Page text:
A wilting coalition
THE COALITION of the willing is losing its will. Italy just announced it will withdraw its 3,000 troops from Iraq by the fall. The Netherlands, Poland, and Ukraine are also in the process of pulling out or preparing to pull out an additional 4,750 troops.
When Italy's prime minister, Silvio Berlusconi, says, ''We have to have an exit strategy," he is not kidding. With the departure of those nations, the coalition will be down to 21 countries. That is a massive cut from the days when the administration boasted the window dressing of 38 fighting countries and nearly 50 total allies (even as the United States accounted for 85 percent of the troops).
President Bush downplayed Italy's imminent abandonment in a press conference this week. Bush said Berlusconi reassured him in a phone call ''that there was no change in his policy; that, in fact, any withdrawals would be done in consultation with allies and would be done depending upon the ability of Iraqis to defend themselves. . . . that's the position of the United States. Our troops will come home when Iraq is capable of defending herself."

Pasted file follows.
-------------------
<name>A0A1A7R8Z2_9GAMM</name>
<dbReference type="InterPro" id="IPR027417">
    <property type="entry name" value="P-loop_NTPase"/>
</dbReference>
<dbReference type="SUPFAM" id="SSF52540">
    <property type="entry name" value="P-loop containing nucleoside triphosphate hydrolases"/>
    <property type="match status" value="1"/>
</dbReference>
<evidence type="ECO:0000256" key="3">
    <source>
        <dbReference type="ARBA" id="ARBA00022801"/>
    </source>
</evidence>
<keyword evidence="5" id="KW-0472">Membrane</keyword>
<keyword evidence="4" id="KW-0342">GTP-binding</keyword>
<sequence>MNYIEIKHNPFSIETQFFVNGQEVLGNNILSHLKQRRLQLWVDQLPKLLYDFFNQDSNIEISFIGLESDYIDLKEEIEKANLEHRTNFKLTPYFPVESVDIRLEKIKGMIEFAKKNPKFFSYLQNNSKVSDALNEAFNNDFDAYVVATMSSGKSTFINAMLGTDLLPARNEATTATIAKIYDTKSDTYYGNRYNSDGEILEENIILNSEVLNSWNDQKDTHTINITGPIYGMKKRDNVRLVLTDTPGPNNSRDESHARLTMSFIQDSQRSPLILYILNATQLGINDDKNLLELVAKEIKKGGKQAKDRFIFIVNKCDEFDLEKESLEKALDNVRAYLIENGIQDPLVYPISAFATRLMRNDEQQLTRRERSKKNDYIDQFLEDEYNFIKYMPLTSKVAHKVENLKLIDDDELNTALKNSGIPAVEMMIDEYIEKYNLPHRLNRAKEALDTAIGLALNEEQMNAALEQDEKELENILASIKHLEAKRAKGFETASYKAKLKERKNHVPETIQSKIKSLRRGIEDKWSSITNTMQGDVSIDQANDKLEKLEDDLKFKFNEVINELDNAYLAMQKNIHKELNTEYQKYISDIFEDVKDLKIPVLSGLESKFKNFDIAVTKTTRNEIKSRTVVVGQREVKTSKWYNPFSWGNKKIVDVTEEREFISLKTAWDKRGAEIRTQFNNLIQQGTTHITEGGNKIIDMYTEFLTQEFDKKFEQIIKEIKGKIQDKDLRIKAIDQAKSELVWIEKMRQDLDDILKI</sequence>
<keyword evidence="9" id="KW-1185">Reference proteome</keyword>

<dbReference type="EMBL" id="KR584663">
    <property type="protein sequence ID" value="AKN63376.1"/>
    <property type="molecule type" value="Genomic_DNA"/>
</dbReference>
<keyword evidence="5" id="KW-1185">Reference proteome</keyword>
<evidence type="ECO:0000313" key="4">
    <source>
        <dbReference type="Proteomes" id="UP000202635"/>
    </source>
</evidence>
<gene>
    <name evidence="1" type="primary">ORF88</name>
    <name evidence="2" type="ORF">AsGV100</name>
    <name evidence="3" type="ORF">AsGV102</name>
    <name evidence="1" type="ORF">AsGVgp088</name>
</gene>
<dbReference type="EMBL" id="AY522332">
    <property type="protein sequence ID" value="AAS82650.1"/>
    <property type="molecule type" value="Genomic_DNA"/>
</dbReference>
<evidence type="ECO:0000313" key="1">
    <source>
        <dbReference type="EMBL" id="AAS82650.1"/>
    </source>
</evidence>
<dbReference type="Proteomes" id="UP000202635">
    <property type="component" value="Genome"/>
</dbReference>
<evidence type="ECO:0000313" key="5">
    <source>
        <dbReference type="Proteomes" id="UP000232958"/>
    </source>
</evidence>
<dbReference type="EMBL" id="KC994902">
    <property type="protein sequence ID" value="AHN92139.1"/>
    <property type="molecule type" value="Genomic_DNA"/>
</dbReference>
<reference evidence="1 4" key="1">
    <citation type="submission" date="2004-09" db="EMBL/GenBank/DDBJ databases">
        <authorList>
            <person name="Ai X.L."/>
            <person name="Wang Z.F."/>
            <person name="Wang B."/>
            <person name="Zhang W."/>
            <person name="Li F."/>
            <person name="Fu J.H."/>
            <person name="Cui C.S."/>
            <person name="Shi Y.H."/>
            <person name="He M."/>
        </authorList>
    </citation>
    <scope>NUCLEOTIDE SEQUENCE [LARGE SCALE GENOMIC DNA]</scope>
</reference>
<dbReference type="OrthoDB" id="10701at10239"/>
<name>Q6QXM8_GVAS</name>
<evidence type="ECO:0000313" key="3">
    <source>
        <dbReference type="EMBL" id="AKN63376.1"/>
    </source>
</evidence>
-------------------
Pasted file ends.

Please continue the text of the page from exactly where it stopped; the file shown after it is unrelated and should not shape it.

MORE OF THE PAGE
This is political satire. Bush has no clue when Iraqis will be able to defend themselves. Last month, Deputy Defense Secretary Paul Wolfowitz boasted: ''I have talked to some of our commanders in the area. They believe that over the course of the next six months you will see whole areas of Iraq successfully handed over to Iraqi army and Iraqi police."
This is the same Wolfowitz who said predictions by Pentagon budget specialists that the invasion and occupation of Iraq would cost $60 billion to $95 billion in the first year ''is just wrong." He was right in the wrong way. The first year cost more like $150 billion, and the cost of Iraq and Afghanistan, with Iraq sucking up the vast majority of military resources, is now more than $300 billion.
This is the same Wolfowitz who swore that predictions by one of his own generals that it would take several hundred thousand soldiers to secure Iraq were ''wildly off the mark." We have 150,000 troops there, and there is no end in sight to suicide bombings. This is the same Wolfowitz who at one point did not even know how many US soldiers had died. He said at a Capitol Hill hearing that the United States lost approximately 500 soldiers, 350 of them in combat. The actual numbers were 722 overall and 521 in combat.
This is the same Wolfowitz whom Bush wants to place at the head of the World Bank. Some people should not leave home without